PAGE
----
Are you confident there will be a good agreement?

I don’t know. The position of the UK is far from what would be a good agreement. We’ll push for it, but it is hard to see the outcome.

What does this say about European citizenship?

Somehow, through this situation we got together as EU citizens like we never did before. In England this created more solidarity among EU citizens, and possibly with migrants. In Europe it will certainly generate more conversations on EU citizenship. As we know it now, citizenship is still a national attribute and the EU is a union of countries. The debate is now moving, although we are far from leaving behind the 18th century notion of the national state.

What is the future of the3million?

We will continue working on political advocacy, set up as a charity and expand the outreach. We do not want to be London-centric, although one million EU citizens live in London. Once the decision-making process will be completed, it’s likely solutions will not work for everyone. There will be vulnerable people and we will assist them so that everyone will be able to stay. A lot of us will probably become British citizens in the coming years. A lot are integrated and part of the British society, so it is likely divisions will heal but this will really depend on the outcomes of the Brexit negotiations and the new relationship established between the UK and the EU.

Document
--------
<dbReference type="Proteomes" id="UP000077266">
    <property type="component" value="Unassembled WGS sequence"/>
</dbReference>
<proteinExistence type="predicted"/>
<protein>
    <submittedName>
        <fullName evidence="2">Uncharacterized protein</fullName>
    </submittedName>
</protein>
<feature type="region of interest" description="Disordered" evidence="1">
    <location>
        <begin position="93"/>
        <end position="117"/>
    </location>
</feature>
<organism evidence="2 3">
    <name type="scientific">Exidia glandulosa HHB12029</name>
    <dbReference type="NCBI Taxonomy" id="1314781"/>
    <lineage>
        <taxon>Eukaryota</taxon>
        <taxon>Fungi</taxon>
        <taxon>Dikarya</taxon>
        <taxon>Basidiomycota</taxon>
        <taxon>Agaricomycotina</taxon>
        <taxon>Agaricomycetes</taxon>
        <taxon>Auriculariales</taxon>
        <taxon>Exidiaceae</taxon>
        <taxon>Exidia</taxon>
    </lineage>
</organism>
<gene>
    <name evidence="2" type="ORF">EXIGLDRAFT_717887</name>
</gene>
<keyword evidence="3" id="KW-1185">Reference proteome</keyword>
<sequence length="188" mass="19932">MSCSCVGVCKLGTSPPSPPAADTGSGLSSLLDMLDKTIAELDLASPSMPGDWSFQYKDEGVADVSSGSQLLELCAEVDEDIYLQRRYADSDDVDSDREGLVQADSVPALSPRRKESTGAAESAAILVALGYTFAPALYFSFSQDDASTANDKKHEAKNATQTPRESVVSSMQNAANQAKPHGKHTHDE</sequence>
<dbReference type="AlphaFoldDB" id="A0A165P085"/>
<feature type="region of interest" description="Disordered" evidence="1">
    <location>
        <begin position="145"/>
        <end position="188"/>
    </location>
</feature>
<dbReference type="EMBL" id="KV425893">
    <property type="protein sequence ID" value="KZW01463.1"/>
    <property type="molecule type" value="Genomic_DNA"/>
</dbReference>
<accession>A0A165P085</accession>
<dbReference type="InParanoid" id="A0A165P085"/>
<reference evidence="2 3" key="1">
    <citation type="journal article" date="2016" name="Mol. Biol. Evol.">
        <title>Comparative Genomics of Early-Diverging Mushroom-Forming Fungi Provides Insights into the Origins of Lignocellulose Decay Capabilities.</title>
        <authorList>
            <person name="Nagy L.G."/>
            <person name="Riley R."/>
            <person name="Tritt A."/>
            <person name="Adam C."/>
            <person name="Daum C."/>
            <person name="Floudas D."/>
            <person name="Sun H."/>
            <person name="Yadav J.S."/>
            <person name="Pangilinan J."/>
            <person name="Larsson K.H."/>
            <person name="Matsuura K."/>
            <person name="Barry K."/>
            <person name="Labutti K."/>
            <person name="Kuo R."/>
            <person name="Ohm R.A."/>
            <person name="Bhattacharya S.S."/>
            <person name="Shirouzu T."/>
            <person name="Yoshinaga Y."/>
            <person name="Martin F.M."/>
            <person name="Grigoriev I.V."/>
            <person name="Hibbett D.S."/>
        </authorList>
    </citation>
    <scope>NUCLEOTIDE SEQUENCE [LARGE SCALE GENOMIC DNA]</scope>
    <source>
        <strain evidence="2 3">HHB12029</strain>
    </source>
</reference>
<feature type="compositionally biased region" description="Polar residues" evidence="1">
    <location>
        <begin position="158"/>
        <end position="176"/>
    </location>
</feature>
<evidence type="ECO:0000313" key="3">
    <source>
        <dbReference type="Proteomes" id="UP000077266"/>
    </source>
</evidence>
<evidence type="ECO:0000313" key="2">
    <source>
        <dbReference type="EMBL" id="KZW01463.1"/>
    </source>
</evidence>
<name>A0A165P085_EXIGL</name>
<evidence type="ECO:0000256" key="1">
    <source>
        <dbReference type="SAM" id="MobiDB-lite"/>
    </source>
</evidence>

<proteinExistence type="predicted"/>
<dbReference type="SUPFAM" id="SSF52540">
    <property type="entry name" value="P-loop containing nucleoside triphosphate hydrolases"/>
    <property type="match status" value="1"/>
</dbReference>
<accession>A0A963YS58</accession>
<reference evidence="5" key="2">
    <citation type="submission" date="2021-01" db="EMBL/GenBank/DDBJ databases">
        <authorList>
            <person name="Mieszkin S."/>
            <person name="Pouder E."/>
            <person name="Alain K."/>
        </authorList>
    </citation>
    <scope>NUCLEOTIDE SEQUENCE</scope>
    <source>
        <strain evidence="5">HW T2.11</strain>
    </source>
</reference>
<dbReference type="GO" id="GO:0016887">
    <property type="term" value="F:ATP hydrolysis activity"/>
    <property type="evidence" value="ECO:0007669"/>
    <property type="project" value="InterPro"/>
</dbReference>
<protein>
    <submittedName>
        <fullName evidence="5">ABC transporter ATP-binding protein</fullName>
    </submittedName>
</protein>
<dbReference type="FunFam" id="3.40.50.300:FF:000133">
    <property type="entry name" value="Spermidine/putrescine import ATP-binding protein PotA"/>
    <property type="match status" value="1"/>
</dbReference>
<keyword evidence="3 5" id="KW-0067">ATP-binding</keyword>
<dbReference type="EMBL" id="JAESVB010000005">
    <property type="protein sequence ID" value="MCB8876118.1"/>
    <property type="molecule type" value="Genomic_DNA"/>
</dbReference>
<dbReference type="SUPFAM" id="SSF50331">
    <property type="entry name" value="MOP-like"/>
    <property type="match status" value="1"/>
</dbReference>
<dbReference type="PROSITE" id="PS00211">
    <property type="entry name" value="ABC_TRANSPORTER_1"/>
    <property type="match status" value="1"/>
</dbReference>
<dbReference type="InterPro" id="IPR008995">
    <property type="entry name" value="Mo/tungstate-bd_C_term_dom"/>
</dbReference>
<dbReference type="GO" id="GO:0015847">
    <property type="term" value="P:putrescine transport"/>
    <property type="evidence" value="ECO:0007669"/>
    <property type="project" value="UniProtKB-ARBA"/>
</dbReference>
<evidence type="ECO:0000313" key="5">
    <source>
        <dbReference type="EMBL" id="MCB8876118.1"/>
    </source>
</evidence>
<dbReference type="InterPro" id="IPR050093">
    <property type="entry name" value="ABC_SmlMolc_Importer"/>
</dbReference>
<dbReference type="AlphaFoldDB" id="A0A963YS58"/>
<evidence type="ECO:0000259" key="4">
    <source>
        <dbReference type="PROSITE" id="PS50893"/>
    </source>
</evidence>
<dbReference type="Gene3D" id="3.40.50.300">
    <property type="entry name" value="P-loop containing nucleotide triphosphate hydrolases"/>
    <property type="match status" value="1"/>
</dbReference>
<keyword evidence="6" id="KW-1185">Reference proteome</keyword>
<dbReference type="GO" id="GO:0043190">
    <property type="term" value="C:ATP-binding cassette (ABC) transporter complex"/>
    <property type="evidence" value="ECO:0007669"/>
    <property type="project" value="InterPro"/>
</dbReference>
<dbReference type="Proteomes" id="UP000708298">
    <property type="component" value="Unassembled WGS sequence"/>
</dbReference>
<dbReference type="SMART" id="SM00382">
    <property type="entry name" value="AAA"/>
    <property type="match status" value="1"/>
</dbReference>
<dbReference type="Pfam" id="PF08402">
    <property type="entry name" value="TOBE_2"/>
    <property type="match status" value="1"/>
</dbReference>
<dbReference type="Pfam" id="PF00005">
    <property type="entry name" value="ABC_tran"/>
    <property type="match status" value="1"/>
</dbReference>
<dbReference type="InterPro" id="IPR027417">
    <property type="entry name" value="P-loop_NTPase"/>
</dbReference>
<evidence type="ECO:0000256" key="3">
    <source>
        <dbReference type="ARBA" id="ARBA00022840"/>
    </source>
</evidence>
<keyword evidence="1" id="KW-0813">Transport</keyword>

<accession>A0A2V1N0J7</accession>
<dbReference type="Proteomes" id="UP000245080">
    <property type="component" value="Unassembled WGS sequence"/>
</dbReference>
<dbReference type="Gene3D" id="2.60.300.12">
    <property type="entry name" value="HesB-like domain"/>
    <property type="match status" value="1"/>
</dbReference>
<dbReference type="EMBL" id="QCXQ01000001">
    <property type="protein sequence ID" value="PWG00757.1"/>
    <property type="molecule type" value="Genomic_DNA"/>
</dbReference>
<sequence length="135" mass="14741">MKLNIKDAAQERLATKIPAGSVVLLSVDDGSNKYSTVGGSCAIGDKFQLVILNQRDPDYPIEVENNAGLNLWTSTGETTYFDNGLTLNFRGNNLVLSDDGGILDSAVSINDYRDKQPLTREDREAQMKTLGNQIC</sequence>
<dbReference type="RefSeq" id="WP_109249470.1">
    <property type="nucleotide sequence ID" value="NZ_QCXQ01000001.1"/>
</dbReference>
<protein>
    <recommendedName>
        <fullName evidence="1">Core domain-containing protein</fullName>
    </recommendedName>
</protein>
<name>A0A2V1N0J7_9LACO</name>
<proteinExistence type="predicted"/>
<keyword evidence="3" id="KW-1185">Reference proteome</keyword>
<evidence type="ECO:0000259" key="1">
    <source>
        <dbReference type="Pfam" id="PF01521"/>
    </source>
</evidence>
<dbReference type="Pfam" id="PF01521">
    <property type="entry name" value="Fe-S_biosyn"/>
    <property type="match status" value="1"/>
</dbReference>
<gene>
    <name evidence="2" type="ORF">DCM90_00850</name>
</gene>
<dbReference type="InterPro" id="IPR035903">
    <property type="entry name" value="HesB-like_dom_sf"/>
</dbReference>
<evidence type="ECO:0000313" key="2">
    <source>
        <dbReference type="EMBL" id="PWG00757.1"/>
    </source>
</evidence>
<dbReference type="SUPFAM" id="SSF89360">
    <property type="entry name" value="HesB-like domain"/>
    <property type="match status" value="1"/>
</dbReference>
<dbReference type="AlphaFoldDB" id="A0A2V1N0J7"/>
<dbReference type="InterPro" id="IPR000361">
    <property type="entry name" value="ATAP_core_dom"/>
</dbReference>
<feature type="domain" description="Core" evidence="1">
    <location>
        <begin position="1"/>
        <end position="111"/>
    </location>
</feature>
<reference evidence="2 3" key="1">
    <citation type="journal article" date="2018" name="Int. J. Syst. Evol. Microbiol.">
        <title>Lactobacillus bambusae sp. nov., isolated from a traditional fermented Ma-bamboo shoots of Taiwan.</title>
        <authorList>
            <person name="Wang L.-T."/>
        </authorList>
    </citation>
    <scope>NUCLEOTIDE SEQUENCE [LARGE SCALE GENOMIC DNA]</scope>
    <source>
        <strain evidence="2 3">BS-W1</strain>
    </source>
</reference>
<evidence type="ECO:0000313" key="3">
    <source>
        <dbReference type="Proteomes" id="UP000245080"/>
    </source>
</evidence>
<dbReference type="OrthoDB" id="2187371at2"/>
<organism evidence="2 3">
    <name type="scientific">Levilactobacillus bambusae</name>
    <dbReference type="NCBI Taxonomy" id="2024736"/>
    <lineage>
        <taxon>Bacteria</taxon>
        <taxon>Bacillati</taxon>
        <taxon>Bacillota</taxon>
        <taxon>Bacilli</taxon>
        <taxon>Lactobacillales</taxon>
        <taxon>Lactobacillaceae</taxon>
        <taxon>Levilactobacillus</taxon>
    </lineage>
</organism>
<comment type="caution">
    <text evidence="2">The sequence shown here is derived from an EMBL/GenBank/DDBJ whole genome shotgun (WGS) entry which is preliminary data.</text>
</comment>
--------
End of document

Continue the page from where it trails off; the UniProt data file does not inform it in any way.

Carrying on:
Claudia Delpero © all rights reserved.
Photo: the3million initial core group, with Nicolas Hatton third from left. Courtesy the3million.